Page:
En­dan­gered whales sur­vive

Central Leader - - OUT & ABOUT - STAFF REPORTER

Mea­sures to lower the num­ber of whales killed by ships us­ing the Hau­raki Gulf are ’’mak­ing solid progress’’ - with no recorded whale deaths in the last two years.

Pre­vi­ously, an av­er­age of two whales died an­nu­ally from be­ing hit by ships mo­tor­ing into and out of the gulf, but the last whale death from ship strike was re­ported in Septem­ber 2014.

The vol­un­tary ini­tia­tive was brought in three years ago by the Ports of Auck­land and the ship­ping in­dus­try.

It in­cluded mea­sures to lower ship­ping speeds, stick to de­fined ap­proach routes, bet­ter vig­i­lance for whales and re­port­ing of whale sight­ings.

It is ex­pected to have a pos­i­tive ef­fect on the lo­cal pop­u­la­tion of crit­i­cally threat­ened Bryde’s whales.

‘‘The mor­tal­ity rate of this small pop­u­la­tion of whales was prob­a­bly un­sus­tain­able prior to the ship­ping in­dus­try’s com­mit­ment to slow down, but now these whales have a more cer­tain fu­ture,’’ Rochelle Con­stan­tine, of the Univer­sity of Auck­land, said.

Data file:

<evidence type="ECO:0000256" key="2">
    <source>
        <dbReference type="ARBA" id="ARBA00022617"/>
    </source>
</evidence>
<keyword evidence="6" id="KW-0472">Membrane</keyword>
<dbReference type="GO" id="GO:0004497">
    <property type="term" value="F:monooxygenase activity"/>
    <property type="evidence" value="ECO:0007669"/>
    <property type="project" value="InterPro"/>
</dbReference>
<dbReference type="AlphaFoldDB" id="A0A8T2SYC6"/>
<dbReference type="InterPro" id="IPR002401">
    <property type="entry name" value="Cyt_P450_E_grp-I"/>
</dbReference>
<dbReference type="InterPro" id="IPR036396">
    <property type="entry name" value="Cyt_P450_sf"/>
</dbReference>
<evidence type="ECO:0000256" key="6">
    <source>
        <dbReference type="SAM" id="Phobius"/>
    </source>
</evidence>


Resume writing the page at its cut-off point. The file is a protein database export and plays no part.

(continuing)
About 50 Bryde’s whales are es­ti­mated to live year-round within the Gulf; gorg­ing on schools of bait fish and krill and mix­ing with an­other 150 sea­sonal visi­tors.

But a col­li­sion be­tween the 12m long, 12 tonne whale and a large ship has an 80 per cent chance of be­ing fa­tal.

Slow­ing down to 10 knots re­duces the chance dras­ti­cally, to 20 per cent.

’’Op­er­at­ing sus­tain­ably and min­imis­ing our im­pact on the en­vi­ron­ment is very im­por­tant to us,’’ Ports of Auck­land chief ex­ec­u­tive Tony Gib­son said.

‘‘The Hau­raki Gulf is not just an im­por­tant ship­ping route, it is a home for wildlife and pre­cious taonga.

‘‘We take very se­ri­ously our re­spon­si­bil­ity to pre­serve the Gulf for fu­ture gen­er­a­tions, which in­cludes help­ing to pro­tect our lo­cal pop­u­la­tion of Bryde’s whales.’’

Be­fore the pro­to­col was in­tro­duced, more than half of the ships calling at Ports of Auck­land trav­elled faster than 14 knots.

Now the av­er­age ship speed has dropped from 14.2 knots to around 10.5 knots.

‘‘It’s heart­en­ing for all those in­volved in spear­head­ing this ini­tia­tive to see such a high level of par­tic­i­pa­tion from our ship­ping part­ners,’’ said Gib­son.

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